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Proceedings Paper

A Simple Approach To Common Lens Design
Author(s): Ronald R. Willey
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Paper Abstract

Most of the problems solved by designers and engineers on a daily basis are small but important details, instead of extremely complex tasks. Optical design tends to be no exception. The tools for day to day problem solving need to be easy to learn and use. In today's environment of computer availability, many engineers have an occasional need for optical design and evaluation, but do not spend all of their time designing optics. These people need a tool which is powerful enough to solve or evaluate their problems but that is simple and easy to understand, remember, and use. This is the user that the TRACE V program set addresses. The programs allow the evaluation of most of the types of optical systems that may be encountered. These include those with aspherics, tilts, decentrations, toroids, etc. The images of points are displayed on the screen and the lens configuration can be drawn and examined. Simplicity is maintained in the merit function used for optimization. It is based on: the RMS size of the image of an on-axis and off-axis image, the curvature of the focal plane on which the images lie, the distortion shown by those images, and violations of boundary conditions. The images can be heterochromatic combinations of three colors, one central and two half power wavelengths. The programs have evolved from practical application over 25 years of use on a variety of computers and are now best suited for the personal computer. There are more appropriate and powerful tools for the career lens designer, but this is a practical and easy to use tool for the occasional optical design engineer.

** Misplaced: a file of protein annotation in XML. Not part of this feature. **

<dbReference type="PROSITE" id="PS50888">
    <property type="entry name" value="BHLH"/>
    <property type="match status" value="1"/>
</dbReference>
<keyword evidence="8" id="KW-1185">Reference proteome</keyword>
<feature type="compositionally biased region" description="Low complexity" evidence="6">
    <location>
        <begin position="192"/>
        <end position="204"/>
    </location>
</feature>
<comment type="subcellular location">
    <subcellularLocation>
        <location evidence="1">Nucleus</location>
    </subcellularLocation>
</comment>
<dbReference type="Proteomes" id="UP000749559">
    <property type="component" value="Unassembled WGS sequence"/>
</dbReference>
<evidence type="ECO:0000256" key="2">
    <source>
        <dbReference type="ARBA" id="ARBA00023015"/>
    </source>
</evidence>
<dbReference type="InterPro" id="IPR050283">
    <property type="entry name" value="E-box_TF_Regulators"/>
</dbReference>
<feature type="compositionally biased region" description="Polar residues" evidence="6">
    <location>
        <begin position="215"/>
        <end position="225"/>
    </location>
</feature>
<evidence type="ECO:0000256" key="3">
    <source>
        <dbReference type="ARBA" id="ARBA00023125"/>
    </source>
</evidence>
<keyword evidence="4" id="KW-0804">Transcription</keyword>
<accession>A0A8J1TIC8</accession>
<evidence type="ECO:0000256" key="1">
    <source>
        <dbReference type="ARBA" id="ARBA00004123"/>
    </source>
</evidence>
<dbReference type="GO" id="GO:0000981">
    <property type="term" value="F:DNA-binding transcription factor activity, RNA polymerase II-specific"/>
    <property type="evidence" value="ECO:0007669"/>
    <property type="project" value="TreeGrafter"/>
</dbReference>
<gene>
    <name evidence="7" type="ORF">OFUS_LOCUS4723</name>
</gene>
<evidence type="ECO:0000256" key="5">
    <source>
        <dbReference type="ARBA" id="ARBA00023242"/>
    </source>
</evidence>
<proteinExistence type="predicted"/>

Paper Details

Date Published: 10 June 1987
PDF: 8 pages
Proc. SPIE 0766, Recent Trends in Optical Systems Design and Computer Lens Design Workshop, (10 June 1987); doi: 10.1117/12.940209
Show Author Affiliations
Ronald R. Willey, Willey Corporation (United States)

Published in SPIE Proceedings Vol. 0766:
Recent Trends in Optical Systems Design and Computer Lens Design Workshop
Robert E. Fischer; Carmina Londono, Editor(s)

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